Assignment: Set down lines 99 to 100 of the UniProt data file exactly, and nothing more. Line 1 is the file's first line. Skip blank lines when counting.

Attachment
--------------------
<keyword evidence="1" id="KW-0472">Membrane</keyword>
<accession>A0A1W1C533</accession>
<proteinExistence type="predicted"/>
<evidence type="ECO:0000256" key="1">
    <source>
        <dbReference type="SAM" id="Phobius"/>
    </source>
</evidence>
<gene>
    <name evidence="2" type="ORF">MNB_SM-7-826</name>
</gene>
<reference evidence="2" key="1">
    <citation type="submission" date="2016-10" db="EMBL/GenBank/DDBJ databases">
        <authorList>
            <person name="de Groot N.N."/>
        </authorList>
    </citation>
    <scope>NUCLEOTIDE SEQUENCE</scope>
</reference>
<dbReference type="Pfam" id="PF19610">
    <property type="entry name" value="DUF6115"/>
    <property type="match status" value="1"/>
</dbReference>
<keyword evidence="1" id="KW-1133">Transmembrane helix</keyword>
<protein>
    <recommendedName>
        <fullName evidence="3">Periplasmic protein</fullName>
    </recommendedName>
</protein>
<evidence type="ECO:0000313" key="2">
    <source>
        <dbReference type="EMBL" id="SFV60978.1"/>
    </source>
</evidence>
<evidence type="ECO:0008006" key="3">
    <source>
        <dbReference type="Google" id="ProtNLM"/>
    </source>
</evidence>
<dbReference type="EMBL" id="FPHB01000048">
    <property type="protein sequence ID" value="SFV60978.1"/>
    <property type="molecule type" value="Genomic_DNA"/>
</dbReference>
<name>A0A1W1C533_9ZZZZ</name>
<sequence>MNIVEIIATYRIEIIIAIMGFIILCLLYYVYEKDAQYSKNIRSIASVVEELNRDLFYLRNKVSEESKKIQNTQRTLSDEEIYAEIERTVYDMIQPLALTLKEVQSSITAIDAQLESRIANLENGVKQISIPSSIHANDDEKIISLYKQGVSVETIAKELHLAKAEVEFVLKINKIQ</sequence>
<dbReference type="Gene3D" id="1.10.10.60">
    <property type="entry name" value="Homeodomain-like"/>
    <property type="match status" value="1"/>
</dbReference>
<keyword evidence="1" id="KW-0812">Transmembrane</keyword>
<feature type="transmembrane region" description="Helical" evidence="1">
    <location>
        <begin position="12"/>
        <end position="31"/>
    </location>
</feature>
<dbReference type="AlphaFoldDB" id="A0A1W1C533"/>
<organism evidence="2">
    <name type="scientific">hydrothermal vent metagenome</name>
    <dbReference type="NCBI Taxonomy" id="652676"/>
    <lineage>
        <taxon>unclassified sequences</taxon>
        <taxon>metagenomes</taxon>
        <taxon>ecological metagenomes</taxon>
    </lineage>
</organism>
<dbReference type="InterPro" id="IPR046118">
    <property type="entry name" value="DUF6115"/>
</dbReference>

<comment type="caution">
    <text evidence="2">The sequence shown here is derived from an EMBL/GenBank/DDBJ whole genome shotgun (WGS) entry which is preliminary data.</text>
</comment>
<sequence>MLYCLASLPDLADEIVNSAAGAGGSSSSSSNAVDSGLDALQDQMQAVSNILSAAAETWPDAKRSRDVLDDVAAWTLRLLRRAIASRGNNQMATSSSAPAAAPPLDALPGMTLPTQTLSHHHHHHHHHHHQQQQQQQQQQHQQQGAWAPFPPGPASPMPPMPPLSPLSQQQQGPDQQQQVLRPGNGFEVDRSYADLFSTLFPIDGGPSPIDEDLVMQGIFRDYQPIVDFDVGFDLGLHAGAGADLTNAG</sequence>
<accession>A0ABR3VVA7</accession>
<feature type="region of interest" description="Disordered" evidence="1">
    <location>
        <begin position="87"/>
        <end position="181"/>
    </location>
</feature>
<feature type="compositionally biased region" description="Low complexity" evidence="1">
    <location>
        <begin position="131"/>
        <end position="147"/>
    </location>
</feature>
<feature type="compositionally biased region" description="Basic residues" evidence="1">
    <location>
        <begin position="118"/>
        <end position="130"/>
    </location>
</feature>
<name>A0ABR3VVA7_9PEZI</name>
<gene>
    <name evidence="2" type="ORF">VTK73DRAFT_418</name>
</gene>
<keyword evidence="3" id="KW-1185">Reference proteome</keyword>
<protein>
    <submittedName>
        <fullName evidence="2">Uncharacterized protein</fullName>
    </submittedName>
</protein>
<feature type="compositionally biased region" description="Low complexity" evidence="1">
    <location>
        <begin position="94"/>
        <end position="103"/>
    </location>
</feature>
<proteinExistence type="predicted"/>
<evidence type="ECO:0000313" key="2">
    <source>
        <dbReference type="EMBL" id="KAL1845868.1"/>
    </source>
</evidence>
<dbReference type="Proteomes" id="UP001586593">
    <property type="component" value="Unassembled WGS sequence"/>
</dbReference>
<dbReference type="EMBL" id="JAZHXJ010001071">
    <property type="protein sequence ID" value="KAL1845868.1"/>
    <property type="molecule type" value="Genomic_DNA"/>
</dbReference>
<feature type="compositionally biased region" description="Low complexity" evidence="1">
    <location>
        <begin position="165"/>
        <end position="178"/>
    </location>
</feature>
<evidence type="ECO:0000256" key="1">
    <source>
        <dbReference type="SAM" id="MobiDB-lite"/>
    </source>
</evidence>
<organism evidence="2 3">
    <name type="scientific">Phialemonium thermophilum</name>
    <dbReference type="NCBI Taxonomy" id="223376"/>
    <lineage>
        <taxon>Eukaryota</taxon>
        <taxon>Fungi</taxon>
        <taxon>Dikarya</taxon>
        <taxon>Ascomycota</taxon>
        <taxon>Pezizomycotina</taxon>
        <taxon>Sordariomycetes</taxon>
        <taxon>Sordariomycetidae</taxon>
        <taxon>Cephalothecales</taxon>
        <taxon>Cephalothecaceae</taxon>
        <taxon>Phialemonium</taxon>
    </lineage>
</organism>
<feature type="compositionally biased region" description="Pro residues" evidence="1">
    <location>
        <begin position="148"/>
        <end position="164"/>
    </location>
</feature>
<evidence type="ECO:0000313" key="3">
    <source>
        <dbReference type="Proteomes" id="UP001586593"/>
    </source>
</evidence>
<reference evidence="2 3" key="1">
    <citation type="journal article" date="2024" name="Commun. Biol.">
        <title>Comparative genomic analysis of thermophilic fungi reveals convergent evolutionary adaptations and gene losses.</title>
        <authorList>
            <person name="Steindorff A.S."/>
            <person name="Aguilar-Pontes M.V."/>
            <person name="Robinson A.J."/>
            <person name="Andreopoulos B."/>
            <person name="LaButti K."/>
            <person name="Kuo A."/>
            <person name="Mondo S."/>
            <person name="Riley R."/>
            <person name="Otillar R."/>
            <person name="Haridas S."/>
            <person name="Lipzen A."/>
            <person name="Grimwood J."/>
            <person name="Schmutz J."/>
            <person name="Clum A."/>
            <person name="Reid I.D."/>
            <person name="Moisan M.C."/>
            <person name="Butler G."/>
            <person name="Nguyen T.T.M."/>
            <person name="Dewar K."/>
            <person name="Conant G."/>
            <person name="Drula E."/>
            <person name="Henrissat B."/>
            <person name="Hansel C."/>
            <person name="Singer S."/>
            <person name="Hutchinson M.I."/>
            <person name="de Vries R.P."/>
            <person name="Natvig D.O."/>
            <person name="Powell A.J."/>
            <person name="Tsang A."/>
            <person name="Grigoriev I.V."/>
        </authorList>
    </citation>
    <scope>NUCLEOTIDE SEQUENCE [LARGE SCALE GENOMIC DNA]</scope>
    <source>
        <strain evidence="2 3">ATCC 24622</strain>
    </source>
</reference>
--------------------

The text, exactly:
    <submittedName>
        <fullName evidence="2">Uncharacterized protein</fullName>